I just finished a set of 5 evening shifts…I actually didn’t think it’d be as busy as it was, but I was pleasantly surprised.  I feel in a bit of a haze truthfully.  I was taking care of a young lady for the first three shifts who isn’t doing well really.  I truthfully feel she’s on the last of her days/months.  I don’t know how often patients like this find themselves on the ship…I’m assuming not often, but I’ve had the chance to care for her a bit.  I give ‘palliative’ nurses a huge shout out, cause it’s both demanding and rewarding work…

And for the last couple shifts, I’ve been able to work with the VVF-ers.  Honestly.  It’s been a blessing the last couple days.  History taking went well last week…SO great to hear their stories….these women are wonderful and strong and make so many other ladies look like severe wimps (myself included)  I had a particular moment with one of my patients yesterday that I’m positive I’ll remember for the rest of my life…I’ll have to share it in person though…I just won’t do it justice here…

Anyhow, here’s more photos…Some that I took at the Hope Center (it’s basically a hotel for pre and post op patients…lots of VVF ladies waiting for their surgeries there)  I also included a few from the ship photographer…his work is amazing…

Here’s some from the Hope Center…

And the patterns and fabrics below?  A common sight in Togo…just sayin’…

And a few VVF ladies awaiting surgery below…my little white face poking up amidst them all…

The boy below is named Ali…I had him a few times as a patient..he’s been discharged now though…he’s a little sweet and a little spicy…Love it!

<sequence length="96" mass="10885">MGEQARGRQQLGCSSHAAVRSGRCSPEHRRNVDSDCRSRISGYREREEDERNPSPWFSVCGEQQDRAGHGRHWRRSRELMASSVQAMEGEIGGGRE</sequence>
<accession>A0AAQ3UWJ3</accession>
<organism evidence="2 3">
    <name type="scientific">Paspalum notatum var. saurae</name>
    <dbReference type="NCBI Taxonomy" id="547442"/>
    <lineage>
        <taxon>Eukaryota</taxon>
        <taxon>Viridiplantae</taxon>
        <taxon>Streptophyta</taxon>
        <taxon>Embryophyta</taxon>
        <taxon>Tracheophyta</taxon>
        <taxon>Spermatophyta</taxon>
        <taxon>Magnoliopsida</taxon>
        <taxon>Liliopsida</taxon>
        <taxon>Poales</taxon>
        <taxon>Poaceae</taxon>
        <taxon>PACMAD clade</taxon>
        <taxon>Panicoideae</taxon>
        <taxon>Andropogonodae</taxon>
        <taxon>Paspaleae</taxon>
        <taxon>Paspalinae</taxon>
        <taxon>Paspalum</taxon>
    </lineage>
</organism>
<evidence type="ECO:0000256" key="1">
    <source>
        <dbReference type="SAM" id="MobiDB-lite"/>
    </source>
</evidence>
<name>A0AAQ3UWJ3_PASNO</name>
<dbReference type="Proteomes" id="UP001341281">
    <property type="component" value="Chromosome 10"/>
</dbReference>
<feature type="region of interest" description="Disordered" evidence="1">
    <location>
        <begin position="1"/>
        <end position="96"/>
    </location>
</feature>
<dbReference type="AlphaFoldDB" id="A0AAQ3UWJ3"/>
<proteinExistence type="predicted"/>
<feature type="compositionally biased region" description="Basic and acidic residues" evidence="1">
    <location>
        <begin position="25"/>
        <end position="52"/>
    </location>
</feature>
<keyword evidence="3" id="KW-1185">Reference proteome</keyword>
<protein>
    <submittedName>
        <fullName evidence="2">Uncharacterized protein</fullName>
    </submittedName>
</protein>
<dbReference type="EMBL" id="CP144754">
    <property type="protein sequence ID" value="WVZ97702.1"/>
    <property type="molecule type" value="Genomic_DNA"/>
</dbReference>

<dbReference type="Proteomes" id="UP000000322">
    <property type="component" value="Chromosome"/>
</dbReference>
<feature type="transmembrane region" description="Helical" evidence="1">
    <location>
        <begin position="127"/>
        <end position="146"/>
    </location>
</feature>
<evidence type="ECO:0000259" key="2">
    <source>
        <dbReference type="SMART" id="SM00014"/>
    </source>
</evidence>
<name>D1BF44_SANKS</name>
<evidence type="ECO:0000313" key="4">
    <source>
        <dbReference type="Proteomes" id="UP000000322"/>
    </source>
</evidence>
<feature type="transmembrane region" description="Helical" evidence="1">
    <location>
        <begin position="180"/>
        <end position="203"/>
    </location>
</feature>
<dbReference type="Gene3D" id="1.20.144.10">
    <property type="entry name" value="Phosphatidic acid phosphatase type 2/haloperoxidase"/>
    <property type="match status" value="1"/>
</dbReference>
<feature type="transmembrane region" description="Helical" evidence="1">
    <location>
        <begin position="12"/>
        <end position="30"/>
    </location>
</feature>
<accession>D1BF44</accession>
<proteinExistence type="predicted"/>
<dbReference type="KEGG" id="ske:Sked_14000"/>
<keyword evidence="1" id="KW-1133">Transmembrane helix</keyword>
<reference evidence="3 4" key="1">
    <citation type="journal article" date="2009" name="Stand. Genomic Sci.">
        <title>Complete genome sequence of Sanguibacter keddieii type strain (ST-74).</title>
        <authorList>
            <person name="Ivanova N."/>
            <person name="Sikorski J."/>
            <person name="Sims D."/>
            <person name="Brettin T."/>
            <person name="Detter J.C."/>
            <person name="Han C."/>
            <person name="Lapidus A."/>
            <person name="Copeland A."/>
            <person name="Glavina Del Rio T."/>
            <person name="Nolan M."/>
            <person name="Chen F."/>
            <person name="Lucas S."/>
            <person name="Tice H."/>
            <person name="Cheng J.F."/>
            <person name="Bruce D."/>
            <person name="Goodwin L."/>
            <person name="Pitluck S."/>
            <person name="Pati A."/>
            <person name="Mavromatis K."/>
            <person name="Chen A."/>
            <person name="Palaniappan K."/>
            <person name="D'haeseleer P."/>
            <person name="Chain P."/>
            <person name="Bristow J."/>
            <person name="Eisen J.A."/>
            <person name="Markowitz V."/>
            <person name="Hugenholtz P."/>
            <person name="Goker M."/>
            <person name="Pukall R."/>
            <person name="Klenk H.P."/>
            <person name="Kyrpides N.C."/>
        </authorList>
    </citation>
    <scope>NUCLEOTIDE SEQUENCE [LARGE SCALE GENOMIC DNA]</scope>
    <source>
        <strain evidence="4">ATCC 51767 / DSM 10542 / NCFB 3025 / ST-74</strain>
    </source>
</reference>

And here’s a couple from the ship photographer!  And really the only two photos I have of myself on the ship right now..

The boy below is Komla…he’s still on the ship…and he’s pretty hilarious…

And the only two pictures I have of myself on the ship…a little camera shy I suppose…

There you go!  4 weeks left…woohoo!

VVF ladies are almost here!

Time is flying, as per usual.

And I’m very excited for this weekend.  Wanted to write something before I head out.  I’m going to Ghana to visit a coworker of mine.  I actually can’t believe that things worked out.  Her and her husband are from Ghana and opened a clinic there after working in Canada for ‘however many’ years.  So I’m crossing the border into Ghana tomorrow morning with a group from the ship and then will be leaving the group in Accra and heading to visit with my coworker for the night!  I’m excited.

For the most part, it’s nice living on the ship and I actually feel weird saying it, but it’s almost TOO comfortable.  I told a friend recently, but I think I may have had some defined expectations about what life on the ship would be like, and those expectations DID NOT include warm showers, buffet meals, air conditioning and Starbucks coffee. I was actually prepared to feel quite “gross” actually (like showers every three days and straight up beans and rice AT LEAST once a day), but that’s not the case.  And for the most part, I’m thankful for ship life, but I just feel like I’m missing out on so many good “cultural” experiences by living with North American comforts on the ship.  It’s been a weird adjustment and really just unexpected…